François Rabelais (1494 – 1553) was a major French Renaissance writer, doctor, Renaissance humanist, monk and Greek scholar. He has historically been regarded as a writer of fantasy, satire, the grotesque, bawdy jokes and songs. His best known work is Gargantua and Pantagruel. Because of his literary power and historical importance, Western literary critics considered him one of the great writers of world literature and among the creators of modern European writing.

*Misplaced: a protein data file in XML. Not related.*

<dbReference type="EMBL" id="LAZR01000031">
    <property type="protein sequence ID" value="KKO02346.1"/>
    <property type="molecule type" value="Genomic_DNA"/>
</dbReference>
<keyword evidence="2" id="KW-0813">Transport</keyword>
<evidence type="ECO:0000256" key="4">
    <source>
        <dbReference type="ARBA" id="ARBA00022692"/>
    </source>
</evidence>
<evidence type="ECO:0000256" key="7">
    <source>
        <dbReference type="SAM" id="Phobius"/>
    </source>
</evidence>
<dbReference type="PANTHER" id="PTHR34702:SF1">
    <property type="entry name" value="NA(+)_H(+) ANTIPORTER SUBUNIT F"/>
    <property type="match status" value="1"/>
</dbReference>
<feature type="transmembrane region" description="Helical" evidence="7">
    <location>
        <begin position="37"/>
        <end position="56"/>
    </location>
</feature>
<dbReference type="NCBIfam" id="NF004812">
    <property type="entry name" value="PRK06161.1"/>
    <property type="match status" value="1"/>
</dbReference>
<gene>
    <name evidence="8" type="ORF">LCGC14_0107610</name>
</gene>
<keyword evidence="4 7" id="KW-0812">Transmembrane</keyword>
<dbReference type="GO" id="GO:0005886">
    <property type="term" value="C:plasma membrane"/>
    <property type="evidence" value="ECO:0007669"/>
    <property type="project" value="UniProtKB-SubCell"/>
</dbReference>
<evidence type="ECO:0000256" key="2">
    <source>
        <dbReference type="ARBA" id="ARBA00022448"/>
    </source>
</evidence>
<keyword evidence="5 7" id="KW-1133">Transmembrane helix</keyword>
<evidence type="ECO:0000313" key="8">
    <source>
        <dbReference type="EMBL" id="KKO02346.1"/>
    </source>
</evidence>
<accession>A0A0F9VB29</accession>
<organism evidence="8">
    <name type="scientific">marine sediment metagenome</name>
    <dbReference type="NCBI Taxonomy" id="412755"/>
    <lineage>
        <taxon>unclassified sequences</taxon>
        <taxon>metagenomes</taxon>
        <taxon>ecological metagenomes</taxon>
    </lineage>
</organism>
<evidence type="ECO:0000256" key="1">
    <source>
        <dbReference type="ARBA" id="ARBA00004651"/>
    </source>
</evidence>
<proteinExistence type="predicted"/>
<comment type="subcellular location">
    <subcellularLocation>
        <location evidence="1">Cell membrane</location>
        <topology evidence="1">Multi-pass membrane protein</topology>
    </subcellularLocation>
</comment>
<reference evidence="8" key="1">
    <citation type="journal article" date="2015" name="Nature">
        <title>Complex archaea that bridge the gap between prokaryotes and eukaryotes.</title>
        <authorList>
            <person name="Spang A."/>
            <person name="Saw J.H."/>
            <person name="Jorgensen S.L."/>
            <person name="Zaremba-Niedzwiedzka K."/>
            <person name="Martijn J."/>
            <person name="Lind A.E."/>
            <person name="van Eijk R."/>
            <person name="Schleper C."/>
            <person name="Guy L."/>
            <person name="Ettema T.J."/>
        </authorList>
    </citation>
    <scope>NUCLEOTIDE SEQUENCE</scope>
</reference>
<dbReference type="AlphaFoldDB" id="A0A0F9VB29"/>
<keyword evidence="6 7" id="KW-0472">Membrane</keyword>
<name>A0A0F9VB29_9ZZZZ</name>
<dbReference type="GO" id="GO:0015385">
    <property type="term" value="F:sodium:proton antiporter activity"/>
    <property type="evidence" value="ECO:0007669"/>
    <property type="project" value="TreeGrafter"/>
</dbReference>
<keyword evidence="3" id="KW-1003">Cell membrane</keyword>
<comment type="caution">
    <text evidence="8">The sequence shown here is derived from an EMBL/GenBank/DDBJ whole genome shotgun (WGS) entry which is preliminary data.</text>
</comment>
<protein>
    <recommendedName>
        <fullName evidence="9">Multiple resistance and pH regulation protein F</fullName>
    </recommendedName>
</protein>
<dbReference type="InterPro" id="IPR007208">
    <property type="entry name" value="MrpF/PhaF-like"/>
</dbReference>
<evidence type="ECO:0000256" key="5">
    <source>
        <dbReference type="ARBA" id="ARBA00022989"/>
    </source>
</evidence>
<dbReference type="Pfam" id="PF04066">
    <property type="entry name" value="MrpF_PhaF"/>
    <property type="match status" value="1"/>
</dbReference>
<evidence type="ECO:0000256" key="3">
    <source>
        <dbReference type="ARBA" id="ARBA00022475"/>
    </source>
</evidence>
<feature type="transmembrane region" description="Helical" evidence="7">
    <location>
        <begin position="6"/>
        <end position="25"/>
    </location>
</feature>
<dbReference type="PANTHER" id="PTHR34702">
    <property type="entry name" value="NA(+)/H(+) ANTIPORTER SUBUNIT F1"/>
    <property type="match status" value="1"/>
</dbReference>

Gargantua and Pantagruel by Francois Rabelais is a collection of five novels describing the life and adventures of the giant Pantagruel. The first book describes his education, the second relates the early life of his father, and the remaining three books follow his adventures while trying to determine whether or not his friend, Panurge, should marry. Gargantua and Pantagruel is an entertaining and comical satire of many aspects of education, religion and life in general.